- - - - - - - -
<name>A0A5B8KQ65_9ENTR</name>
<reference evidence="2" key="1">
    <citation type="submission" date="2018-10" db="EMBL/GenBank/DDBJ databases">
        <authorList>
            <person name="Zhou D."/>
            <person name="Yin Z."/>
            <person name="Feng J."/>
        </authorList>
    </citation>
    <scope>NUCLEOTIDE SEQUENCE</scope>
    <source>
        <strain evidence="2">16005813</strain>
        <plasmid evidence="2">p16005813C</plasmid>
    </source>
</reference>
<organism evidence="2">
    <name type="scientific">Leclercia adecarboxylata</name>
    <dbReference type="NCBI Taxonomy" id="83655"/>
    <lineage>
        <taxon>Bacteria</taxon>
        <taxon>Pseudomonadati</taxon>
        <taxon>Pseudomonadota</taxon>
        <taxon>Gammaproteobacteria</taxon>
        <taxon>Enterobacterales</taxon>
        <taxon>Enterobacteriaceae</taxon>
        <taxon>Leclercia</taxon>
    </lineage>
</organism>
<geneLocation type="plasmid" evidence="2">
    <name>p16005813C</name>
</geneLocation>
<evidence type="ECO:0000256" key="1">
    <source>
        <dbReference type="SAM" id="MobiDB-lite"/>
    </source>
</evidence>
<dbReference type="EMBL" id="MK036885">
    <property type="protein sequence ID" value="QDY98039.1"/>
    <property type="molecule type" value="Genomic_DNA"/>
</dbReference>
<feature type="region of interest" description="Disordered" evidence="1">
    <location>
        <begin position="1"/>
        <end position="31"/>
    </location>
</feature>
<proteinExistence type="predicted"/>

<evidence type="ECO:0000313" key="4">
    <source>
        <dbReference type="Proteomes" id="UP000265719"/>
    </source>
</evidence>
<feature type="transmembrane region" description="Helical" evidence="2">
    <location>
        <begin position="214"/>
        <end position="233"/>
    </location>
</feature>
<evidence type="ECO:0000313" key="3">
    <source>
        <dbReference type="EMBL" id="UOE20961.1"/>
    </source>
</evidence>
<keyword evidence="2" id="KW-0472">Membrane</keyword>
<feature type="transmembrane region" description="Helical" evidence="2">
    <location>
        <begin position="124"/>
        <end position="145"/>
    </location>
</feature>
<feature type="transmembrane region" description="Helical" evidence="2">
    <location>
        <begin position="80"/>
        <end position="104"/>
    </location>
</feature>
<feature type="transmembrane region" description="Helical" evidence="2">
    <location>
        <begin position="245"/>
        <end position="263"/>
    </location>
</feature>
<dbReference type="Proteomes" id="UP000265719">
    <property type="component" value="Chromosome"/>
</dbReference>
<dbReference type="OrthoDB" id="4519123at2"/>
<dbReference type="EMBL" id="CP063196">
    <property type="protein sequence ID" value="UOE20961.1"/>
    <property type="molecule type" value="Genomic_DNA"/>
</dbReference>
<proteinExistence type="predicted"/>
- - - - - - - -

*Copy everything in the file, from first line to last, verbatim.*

<name>A0A5B8KQ65_9ENTR</name>
<reference evidence="2" key="1">
    <citation type="submission" date="2018-10" db="EMBL/GenBank/DDBJ databases">
        <authorList>
            <person name="Zhou D."/>
            <person name="Yin Z."/>
            <person name="Feng J."/>
        </authorList>
    </citation>
    <scope>NUCLEOTIDE SEQUENCE</scope>
    <source>
        <strain evidence="2">16005813</strain>
        <plasmid evidence="2">p16005813C</plasmid>
    </source>
</reference>
<organism evidence="2">
    <name type="scientific">Leclercia adecarboxylata</name>
    <dbReference type="NCBI Taxonomy" id="83655"/>
    <lineage>
        <taxon>Bacteria</taxon>
        <taxon>Pseudomonadati</taxon>
        <taxon>Pseudomonadota</taxon>
        <taxon>Gammaproteobacteria</taxon>
        <taxon>Enterobacterales</taxon>
        <taxon>Enterobacteriaceae</taxon>
        <taxon>Leclercia</taxon>
    </lineage>
</organism>
<geneLocation type="plasmid" evidence="2">
    <name>p16005813C</name>
</geneLocation>
<evidence type="ECO:0000256" key="1">
    <source>
        <dbReference type="SAM" id="MobiDB-lite"/>
    </source>
</evidence>
<dbReference type="EMBL" id="MK036885">
    <property type="protein sequence ID" value="QDY98039.1"/>
    <property type="molecule type" value="Genomic_DNA"/>
</dbReference>
<feature type="region of interest" description="Disordered" evidence="1">
    <location>
        <begin position="1"/>
        <end position="31"/>
    </location>
</feature>
<proteinExistence type="predicted"/>

<evidence type="ECO:0000313" key="4">
    <source>
        <dbReference type="Proteomes" id="UP000265719"/>
    </source>
</evidence>
<feature type="transmembrane region" description="Helical" evidence="2">
    <location>
        <begin position="214"/>
        <end position="233"/>
    </location>
</feature>
<evidence type="ECO:0000313" key="3">
    <source>
        <dbReference type="EMBL" id="UOE20961.1"/>
    </source>
</evidence>
<keyword evidence="2" id="KW-0472">Membrane</keyword>
<feature type="transmembrane region" description="Helical" evidence="2">
    <location>
        <begin position="124"/>
        <end position="145"/>
    </location>
</feature>
<feature type="transmembrane region" description="Helical" evidence="2">
    <location>
        <begin position="80"/>
        <end position="104"/>
    </location>
</feature>
<feature type="transmembrane region" description="Helical" evidence="2">
    <location>
        <begin position="245"/>
        <end position="263"/>
    </location>
</feature>
<dbReference type="Proteomes" id="UP000265719">
    <property type="component" value="Chromosome"/>
</dbReference>
<dbReference type="OrthoDB" id="4519123at2"/>
<dbReference type="EMBL" id="CP063196">
    <property type="protein sequence ID" value="UOE20961.1"/>
    <property type="molecule type" value="Genomic_DNA"/>
</dbReference>
<proteinExistence type="predicted"/>